Publication Details

Cassetta, R., Piersimoni, P., Riboldi, M., Giacometti, V., Bashkirov, V., Baroni, G., Ordonez, C., Coutrakon, G. & Schulte, R. (2019). Accuracy of low-dose proton CT image registration for pretreatment alignment verification in reference to planning proton CT. Journal of Applied Clinical Medical Physics, 20 (4), 83-90.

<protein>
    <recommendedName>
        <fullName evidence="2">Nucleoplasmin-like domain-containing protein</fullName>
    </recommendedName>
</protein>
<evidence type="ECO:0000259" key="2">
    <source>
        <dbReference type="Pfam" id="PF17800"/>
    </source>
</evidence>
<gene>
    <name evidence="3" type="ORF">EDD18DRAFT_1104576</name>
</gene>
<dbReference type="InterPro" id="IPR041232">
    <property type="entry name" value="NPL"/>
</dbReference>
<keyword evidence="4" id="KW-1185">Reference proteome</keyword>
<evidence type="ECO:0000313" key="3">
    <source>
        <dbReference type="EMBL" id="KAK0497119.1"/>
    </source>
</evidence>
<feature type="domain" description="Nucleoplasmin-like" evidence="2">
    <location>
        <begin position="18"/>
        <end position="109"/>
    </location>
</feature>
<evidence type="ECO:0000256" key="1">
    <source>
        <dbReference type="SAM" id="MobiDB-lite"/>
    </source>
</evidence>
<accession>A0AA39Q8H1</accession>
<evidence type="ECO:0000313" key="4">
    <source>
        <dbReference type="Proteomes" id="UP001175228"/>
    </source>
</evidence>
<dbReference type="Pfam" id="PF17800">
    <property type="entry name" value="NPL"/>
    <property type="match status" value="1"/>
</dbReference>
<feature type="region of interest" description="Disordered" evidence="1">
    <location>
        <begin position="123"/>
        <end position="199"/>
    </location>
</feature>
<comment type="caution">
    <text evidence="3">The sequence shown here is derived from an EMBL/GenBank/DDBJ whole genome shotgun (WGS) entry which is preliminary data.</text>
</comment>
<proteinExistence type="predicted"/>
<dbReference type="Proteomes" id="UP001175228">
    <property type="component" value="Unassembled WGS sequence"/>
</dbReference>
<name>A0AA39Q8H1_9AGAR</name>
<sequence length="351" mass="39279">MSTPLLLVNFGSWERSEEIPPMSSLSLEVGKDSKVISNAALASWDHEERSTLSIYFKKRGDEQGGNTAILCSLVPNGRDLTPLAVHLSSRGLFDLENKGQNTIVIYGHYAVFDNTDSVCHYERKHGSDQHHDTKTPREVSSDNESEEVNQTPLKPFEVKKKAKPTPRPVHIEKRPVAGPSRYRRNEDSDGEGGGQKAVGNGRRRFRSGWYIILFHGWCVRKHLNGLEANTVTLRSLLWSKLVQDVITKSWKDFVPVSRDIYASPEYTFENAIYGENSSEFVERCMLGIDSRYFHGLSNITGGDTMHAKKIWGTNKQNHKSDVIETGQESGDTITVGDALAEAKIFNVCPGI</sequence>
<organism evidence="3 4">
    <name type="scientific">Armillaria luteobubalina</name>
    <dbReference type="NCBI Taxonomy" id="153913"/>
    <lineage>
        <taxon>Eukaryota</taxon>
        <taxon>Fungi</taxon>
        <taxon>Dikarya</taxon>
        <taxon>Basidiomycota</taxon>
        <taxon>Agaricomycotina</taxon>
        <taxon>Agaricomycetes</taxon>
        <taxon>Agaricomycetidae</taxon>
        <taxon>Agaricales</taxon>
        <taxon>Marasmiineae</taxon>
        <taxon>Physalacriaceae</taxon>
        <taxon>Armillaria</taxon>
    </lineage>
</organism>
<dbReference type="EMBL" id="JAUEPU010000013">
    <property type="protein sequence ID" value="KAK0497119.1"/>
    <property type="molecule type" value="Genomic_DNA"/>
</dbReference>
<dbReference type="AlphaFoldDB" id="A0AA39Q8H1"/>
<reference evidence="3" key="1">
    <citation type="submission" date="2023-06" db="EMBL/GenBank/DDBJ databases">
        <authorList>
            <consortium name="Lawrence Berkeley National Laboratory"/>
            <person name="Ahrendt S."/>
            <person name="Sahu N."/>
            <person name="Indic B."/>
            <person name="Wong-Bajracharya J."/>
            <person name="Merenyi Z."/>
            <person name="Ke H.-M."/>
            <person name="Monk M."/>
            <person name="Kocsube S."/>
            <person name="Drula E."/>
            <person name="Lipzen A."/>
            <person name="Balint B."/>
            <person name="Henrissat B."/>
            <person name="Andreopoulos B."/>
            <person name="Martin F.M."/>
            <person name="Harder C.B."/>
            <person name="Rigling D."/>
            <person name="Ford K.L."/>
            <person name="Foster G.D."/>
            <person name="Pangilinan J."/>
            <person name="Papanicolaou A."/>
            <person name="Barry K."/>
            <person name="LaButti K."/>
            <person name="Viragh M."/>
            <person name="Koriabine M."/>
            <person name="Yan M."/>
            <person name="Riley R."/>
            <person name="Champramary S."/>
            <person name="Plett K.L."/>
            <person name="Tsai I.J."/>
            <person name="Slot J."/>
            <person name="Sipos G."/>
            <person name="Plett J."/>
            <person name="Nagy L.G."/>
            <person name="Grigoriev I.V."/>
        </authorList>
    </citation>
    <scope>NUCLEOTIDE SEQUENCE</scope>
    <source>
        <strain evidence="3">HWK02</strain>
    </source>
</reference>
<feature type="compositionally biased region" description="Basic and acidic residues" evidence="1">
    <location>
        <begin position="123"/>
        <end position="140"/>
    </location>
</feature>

Purpose: Proton CT (pCT) has the ability to reduce inherent uncertainties in proton treatment by directly measuring the relative proton stopping power with respect to water, thereby avoiding the uncertain conversion of X-ray CT Hounsfield unit to relative stopping power and the deleterious effect of X- ray CT artifacts. The purpose of this work was to further evaluate the potential of pCT for pretreatment positioning using experimental pCT data of a head phantom. Methods: The performance of a 3D image registration algorithm was tested with pCT reconstructions of a pediatric head phantom. A planning pCT simulation scan of the phantom was obtained with 200 MeV protons and reconstructed with a 3D filtered back projection (FBP) algorithm followed by iterative reconstruction and a representative pretreatment pCT scan was reconstructed with FBP only to save reconstruction time. The pretreatment pCT scan was rigidly transformed by prescribing random errors with six degrees of freedom or deformed by the deformation field derived from a head and neck cancer patient to the pretreatment pCT reconstruction, respectively. After applying the rigid or deformable image registration algorithm to retrieve the original pCT image before transformation, the accuracy of the registration was assessed. To simulate very low-dose imaging for patient setup, the proton CT images were reconstructed with 100%, 50%, 25%, and 12.5% of the total number of histories of the original planning pCT simulation scan, respectively. Results: The residual errors in image registration were lower than 1 mm and 1° of magnitude regardless of the anatomic directions and imaging dose. The mean residual errors ranges found for rigid image registration were from −0.29 ± 0.09 to 0.51 ± 0.50 mm for translations and from −0.05 ± 0.13 to 0.08 ± 0.08 degrees for rotations. The percentages of sub-millimetric errors found, for deformable image registration, were between 63.5% and 100%. Conclusion: This experimental head phantom study demonstrated the potential of low-dose pCT imaging for 3D image registration. Further work is needed to confirm the value pCT for pretreatment image-guided proton therapy.



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